Celebrating Christmas in Costa Rica
Hola otra vez!
I bet you are all excited for Winter Break and wishing for snow. Here in Costa Rica, all the wishing in the world wouldn’t bring snow, and roses are still blooming in my front yard!
In Nevada, we think of Christmas time as cold and snowy. Ticos know that Christmas is coming when it stops raining everyday and the weather becomes very windy. Although sun and wind don’t put me in the Christmas spirit, I still know Christmas is around the corner because just like in Carson City, many houses here have Christmas lights and Christmas trees.
People in Costa Rica love Christmas decorations, and even some of the buses have Christmas lights up. Last weekend, I visited Santa at the mall. I don’t know how he does it, but he appeared to be the same Santa that I have seen many a time in Nevada! He looked a little hot in his suit, but who can blame him? Costa Rican Christmases are quite hot!
The heat isn’t the thing making Christmas here different. Three or four days before Christmas, families here begin the holiday tradition of making tamales. Costa Rican tamales are not wrapped in cornhusks and are not the same as the tamales you may have tried in a Mexican restaurant. In Costa Rica, tamales are square and wrapped up in banana leaves with string. The tamales are heated up and served in the banana leaves, and when you unwrap them, you can use the banana leaf as a plate. Tamales are made out of mashed up corn with rice, a piece of pork, and a few carrots or other vegetables in the center. Families make the tamales before Christmas because on Christmas day, no one cooks.
Most families make hundreds, and all of them will be eaten in one day! People eat tamales and nothing else all day long on Christmas Day. When people come to your house to wish you a Merry Christmas, it is polite to offer them tamales, too. If you are a person with a big family, lots of friends and neighbors, or a big appetite, all those tamales can add up! The only other food item served on Christmas Day is queque navideno (Christmas cake). This cake is similar to a rum cake with fruit.
Although most Costa Ricans are Christians, some are not, and so not everyone here celebrates Christmas.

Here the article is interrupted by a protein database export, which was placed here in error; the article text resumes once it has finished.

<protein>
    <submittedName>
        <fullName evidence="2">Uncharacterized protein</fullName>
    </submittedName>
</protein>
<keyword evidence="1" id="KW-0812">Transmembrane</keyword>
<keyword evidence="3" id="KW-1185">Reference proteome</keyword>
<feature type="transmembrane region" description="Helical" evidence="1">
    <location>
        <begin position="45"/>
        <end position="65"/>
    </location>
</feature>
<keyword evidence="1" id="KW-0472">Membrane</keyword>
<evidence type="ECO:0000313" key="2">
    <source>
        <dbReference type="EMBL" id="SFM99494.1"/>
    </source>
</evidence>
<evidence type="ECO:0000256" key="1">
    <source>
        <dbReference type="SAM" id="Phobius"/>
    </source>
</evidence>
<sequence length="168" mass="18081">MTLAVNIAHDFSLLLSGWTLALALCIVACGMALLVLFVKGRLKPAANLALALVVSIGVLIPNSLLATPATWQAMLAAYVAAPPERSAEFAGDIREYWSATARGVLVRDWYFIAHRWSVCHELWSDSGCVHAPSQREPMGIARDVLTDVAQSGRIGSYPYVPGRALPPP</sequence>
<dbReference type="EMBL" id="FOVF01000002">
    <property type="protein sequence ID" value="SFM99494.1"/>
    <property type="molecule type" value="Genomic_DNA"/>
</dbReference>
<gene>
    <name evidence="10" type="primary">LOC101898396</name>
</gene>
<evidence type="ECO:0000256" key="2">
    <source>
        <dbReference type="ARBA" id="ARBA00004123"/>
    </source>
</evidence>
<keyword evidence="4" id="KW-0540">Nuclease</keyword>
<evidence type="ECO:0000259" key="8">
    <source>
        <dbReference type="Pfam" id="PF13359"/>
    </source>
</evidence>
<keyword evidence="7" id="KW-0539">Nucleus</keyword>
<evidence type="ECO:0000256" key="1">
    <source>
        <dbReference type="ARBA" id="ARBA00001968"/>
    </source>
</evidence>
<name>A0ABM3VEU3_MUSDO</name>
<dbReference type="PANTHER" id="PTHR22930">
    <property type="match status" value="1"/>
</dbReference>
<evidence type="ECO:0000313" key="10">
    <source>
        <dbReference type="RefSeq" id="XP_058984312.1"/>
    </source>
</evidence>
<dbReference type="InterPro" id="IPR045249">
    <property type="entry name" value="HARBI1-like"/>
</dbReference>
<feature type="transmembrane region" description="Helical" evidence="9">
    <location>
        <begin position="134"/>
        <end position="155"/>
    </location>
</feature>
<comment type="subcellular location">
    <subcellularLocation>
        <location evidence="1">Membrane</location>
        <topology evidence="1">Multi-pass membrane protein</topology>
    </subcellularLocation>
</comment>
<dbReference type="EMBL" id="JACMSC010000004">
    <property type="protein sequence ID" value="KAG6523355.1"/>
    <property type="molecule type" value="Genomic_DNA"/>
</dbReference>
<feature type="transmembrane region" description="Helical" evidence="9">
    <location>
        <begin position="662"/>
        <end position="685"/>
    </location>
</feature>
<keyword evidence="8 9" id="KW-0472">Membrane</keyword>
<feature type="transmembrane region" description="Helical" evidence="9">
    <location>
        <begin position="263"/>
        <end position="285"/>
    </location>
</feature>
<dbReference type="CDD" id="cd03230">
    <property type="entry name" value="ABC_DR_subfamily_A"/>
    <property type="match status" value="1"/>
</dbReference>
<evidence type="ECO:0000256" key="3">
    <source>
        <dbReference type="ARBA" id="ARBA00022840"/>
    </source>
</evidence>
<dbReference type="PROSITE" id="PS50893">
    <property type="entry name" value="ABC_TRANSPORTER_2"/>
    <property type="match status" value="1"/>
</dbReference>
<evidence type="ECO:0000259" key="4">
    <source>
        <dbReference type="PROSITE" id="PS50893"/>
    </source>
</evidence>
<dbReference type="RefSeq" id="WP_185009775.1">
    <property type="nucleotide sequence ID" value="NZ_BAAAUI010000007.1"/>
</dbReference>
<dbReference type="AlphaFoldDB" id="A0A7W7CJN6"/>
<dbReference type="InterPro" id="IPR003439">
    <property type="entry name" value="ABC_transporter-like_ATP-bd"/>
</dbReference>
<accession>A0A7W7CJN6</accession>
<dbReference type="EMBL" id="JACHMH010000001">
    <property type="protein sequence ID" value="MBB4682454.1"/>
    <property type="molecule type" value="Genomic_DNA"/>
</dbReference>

Another Christmas tradition here is to wear a new outfit. Usually, the new outfit is given to you for Christmas. Luckily, people here open gifts at midnight on Christmas Eve, so the outfit has been unwrapped and is ready for Christmas morning. If you were Christian and lived in Costa Rica, your parents would send you to bed at 7 or 8 on the night of Christmas Eve, and then a few minutes before midnight, your parents would come into your room and wake you up. While you were sleeping, Santa Claus would have brought you presents, but here, children believe that El Ni-o (Baby Jesus) brings them presents instead of Santa Claus. (Not to worry, though, because I bet that if you spent Christmas in Costa Rica, Santa would make a special trip to see you anyway.)
After your parents woke you up, your entire family would gather around the family’s nativity scene. When the clock struck midnight, someone in your family (maybe even you!) would place El Ni-o (Baby Jesus) in the manger of the nativity scene. Here, nativity scenes are called pasitos. The majority of Costa Ricans are Catholic, and pasitos are a big part of Christmas decorations in public places, too. You can see pasitos everywhere from outside office buildings to inside the lobbies of Costa Rica’s theaters. After putting baby Jesus in the pasito, you would open up your presents, and then your entire family would eat a huge dinner.
In Costa Rica, opening presents does not take a very long time because people usually only receive one present. Many families here do not have enough money to buy gifts for each other. Also, because there is not enough money, oftentimes the gifts that families do buy have to be practical. Instead of toys, most kids in Costa Rica receive things that they will need during the year, like clothes. Since families don’t have much money, gifts here are not the most important part of Christmas.
Here, families spend Christmas together and often go on an activity like a trip to the park or perhaps to a waterfall or even to the beach. I will spend Christmas with the family at my new site. On Dec. 15, I am moving to Hone Creek, a little community very near the Caribbean coast and Panama. In the meantime, I hope you had or will have very Happy Holidays!